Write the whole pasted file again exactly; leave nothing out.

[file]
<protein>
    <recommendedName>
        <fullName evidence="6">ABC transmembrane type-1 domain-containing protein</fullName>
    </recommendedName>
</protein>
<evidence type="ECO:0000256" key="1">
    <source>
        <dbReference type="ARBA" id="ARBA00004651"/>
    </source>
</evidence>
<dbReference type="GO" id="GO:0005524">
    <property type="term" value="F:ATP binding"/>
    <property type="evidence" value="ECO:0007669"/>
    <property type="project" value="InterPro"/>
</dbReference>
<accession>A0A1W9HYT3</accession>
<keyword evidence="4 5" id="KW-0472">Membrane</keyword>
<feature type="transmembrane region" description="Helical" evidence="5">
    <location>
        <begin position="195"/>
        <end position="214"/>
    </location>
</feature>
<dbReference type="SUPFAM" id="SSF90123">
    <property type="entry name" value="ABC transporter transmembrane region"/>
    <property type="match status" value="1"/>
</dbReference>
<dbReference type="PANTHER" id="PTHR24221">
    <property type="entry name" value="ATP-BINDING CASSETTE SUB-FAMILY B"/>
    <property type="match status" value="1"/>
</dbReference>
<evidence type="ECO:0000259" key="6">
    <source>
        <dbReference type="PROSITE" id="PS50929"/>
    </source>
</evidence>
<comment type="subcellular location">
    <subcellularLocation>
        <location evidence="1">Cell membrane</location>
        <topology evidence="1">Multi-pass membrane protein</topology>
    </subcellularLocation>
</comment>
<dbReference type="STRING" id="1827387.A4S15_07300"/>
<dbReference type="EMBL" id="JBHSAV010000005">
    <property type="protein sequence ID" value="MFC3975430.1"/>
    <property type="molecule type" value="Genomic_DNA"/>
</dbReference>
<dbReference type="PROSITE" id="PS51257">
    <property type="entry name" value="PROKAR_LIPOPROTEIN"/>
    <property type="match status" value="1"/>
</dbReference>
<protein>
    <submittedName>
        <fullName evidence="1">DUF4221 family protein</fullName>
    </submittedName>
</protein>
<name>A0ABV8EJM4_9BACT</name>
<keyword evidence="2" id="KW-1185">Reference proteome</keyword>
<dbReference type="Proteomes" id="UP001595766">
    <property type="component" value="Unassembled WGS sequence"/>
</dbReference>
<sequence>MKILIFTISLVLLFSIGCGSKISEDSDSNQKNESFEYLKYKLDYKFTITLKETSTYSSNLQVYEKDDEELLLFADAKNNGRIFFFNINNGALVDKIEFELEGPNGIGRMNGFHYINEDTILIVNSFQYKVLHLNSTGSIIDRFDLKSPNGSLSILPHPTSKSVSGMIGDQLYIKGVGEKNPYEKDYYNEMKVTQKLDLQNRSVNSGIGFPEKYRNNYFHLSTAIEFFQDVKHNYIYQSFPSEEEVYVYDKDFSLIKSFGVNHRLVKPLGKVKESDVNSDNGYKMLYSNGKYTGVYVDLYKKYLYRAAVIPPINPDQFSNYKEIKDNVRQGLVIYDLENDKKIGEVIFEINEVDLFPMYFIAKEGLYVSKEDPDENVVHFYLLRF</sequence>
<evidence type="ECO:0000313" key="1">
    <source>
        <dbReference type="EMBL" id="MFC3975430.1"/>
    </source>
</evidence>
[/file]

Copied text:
<protein>
    <recommendedName>
        <fullName evidence="6">ABC transmembrane type-1 domain-containing protein</fullName>
    </recommendedName>
</protein>
<evidence type="ECO:0000256" key="1">
    <source>
        <dbReference type="ARBA" id="ARBA00004651"/>
    </source>
</evidence>
<dbReference type="GO" id="GO:0005524">
    <property type="term" value="F:ATP binding"/>
    <property type="evidence" value="ECO:0007669"/>
    <property type="project" value="InterPro"/>
</dbReference>
<accession>A0A1W9HYT3</accession>
<keyword evidence="4 5" id="KW-0472">Membrane</keyword>
<feature type="transmembrane region" description="Helical" evidence="5">
    <location>
        <begin position="195"/>
        <end position="214"/>
    </location>
</feature>
<dbReference type="SUPFAM" id="SSF90123">
    <property type="entry name" value="ABC transporter transmembrane region"/>
    <property type="match status" value="1"/>
</dbReference>
<dbReference type="PANTHER" id="PTHR24221">
    <property type="entry name" value="ATP-BINDING CASSETTE SUB-FAMILY B"/>
    <property type="match status" value="1"/>
</dbReference>
<evidence type="ECO:0000259" key="6">
    <source>
        <dbReference type="PROSITE" id="PS50929"/>
    </source>
</evidence>
<comment type="subcellular location">
    <subcellularLocation>
        <location evidence="1">Cell membrane</location>
        <topology evidence="1">Multi-pass membrane protein</topology>
    </subcellularLocation>
</comment>
<dbReference type="STRING" id="1827387.A4S15_07300"/>
<dbReference type="EMBL" id="JBHSAV010000005">
    <property type="protein sequence ID" value="MFC3975430.1"/>
    <property type="molecule type" value="Genomic_DNA"/>
</dbReference>
<dbReference type="PROSITE" id="PS51257">
    <property type="entry name" value="PROKAR_LIPOPROTEIN"/>
    <property type="match status" value="1"/>
</dbReference>
<protein>
    <submittedName>
        <fullName evidence="1">DUF4221 family protein</fullName>
    </submittedName>
</protein>
<name>A0ABV8EJM4_9BACT</name>
<keyword evidence="2" id="KW-1185">Reference proteome</keyword>
<dbReference type="Proteomes" id="UP001595766">
    <property type="component" value="Unassembled WGS sequence"/>
</dbReference>
<sequence>MKILIFTISLVLLFSIGCGSKISEDSDSNQKNESFEYLKYKLDYKFTITLKETSTYSSNLQVYEKDDEELLLFADAKNNGRIFFFNINNGALVDKIEFELEGPNGIGRMNGFHYINEDTILIVNSFQYKVLHLNSTGSIIDRFDLKSPNGSLSILPHPTSKSVSGMIGDQLYIKGVGEKNPYEKDYYNEMKVTQKLDLQNRSVNSGIGFPEKYRNNYFHLSTAIEFFQDVKHNYIYQSFPSEEEVYVYDKDFSLIKSFGVNHRLVKPLGKVKESDVNSDNGYKMLYSNGKYTGVYVDLYKKYLYRAAVIPPINPDQFSNYKEIKDNVRQGLVIYDLENDKKIGEVIFEINEVDLFPMYFIAKEGLYVSKEDPDENVVHFYLLRF</sequence>
<evidence type="ECO:0000313" key="1">
    <source>
        <dbReference type="EMBL" id="MFC3975430.1"/>
    </source>
</evidence>